To achieve said objective, Russia must define a legal concept of cryptocurrency
Recently, a group of cybercriminals posed as the Russian criminal group Fancy Bear to launch DDoS attacks against companies of the financial sector. These attacks are aimed at international companies. Criminals demand that victims pay a ransom in bitcoins and only one bitcoin costs about USD 9,300.
This group research all about its victims. According to what the recent attacks show, the group is going after back-end-servers, which are not usually protected by DDoS mitigation systems. In this way, criminals have a good chance of causing system downtime.
For this reason, Russian authorities are seeking legal means to confiscate virtual assets such as cryptocurrencies stolen by criminals. Currently, Russian authorities can confiscate traditional forms of property. But the idea is to be able to do the same with the new form of money like cryptocurrencies.
In this sense, the Ministry of Internal Affairs of Russia is studying how to develop legislation to allow law agencies to force criminals and obtain the assets they stole and also obtain, this way, digital gains, according to what local media reported.
Difficulties to Face
But there is one aspect that must be clear to achieve this objective. Russia must define basic concepts such as what is a cryptocurrency. Defines it as commodities or as cash-equivalent is needed in order to implement the idea and use the stolen funds.
The problem is that the process of regulation and definition of cryptocurrencies in the Russia parliament has been very slow. This is something that complicates the issue.
Among other potential problems are some characteristics associated with the means to stole cryptoactives. Crypto-criminals have different types of wallets protected by passwords and encryption. Regulators are aware of these difficulties and work in how to solve this aspect.
Until now, Russian authorities consider they may be able to work with exchanges to isolate and then “freeze” the stolen funds. Nikita Kulikov, who is a member of the State Duma’s expert council and Founder of PravoRobotov Autonomous Non-Profit Organization, explained that aspect.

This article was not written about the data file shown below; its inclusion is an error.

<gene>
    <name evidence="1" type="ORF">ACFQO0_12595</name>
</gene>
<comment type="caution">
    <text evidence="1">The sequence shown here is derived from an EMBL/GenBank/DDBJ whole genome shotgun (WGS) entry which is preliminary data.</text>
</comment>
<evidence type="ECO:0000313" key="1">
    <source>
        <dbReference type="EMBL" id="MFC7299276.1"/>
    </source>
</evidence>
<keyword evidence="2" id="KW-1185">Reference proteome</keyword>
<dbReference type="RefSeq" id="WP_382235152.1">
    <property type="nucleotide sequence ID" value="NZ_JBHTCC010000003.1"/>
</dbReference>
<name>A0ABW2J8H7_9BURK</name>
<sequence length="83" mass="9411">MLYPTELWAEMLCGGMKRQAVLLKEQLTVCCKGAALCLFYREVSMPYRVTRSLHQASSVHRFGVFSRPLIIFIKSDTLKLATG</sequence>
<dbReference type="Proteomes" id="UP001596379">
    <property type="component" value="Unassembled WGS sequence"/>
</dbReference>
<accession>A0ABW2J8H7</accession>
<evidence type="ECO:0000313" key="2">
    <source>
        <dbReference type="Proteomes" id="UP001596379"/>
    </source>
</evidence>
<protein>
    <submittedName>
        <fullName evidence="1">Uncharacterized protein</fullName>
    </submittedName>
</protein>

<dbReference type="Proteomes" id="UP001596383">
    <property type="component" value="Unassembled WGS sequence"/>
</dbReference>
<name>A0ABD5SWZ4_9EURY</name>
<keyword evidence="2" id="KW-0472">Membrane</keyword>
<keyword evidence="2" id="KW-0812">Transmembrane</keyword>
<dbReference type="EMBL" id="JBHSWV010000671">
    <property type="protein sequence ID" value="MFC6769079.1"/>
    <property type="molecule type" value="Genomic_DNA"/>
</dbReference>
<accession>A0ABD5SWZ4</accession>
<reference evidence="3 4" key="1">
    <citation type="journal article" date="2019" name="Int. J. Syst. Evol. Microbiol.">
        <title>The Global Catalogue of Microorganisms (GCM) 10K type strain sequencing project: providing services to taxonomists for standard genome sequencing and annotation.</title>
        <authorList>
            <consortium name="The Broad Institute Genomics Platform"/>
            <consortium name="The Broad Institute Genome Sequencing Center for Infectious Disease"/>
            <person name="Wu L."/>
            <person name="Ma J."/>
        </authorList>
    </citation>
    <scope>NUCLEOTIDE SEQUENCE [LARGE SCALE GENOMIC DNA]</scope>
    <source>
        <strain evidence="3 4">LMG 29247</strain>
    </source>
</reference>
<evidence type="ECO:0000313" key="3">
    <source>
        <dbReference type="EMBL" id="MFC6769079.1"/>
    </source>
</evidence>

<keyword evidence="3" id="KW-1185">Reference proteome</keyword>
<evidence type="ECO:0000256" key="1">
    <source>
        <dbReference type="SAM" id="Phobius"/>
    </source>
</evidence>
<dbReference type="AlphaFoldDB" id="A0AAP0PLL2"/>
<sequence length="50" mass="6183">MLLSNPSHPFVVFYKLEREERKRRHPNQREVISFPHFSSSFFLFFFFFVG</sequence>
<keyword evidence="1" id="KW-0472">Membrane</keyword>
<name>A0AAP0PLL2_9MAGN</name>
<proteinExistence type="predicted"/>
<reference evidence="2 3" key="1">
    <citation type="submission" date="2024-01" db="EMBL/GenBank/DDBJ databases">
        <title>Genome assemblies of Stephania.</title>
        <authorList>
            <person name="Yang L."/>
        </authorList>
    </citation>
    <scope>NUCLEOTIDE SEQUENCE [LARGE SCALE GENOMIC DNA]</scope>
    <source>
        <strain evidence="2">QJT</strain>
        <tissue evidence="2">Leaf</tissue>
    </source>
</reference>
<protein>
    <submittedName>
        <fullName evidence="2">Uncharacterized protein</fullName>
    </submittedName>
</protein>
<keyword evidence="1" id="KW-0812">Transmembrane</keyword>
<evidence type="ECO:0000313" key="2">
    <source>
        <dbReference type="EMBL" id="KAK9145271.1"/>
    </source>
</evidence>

To use the money, agencies may have to develop their own crypto wallets and find ways to exchange digital assets into fiat currencies.
“For these purposes, they (authorities) can create a state crypto-exchange and crypto-ruble with a stable rate in which they will store the withdrawn funds”, Kulikov commented.
Russia is accepting to work with cryptocurrencies as a means of payment but it does not consider launching its crypto assets until now; although law enforcement moves to become acquainted with cryptocurrency.
Currently, Russia’s central bank is maintaining indifference with respect to the emission of a national cryptocurrency. Last October, Elvira Nabiullina, Chairwoman of the Ban of Russia, said she saw no pressing reasons to launch a digital ruble following the results of internal research they made.
Fancy Bear is known for its attack of the Democratic National Committee during the 2016 election. Also, the plan of the group of criminals was to obtain data from the Military Industry of Spain, which contains information about 50,000 people.
The group operates through infected emails to affect users. Now, the money that this and other groups steal could be recovered by Russia. More information about the progress of the proposal is expected.
By María Rodríguez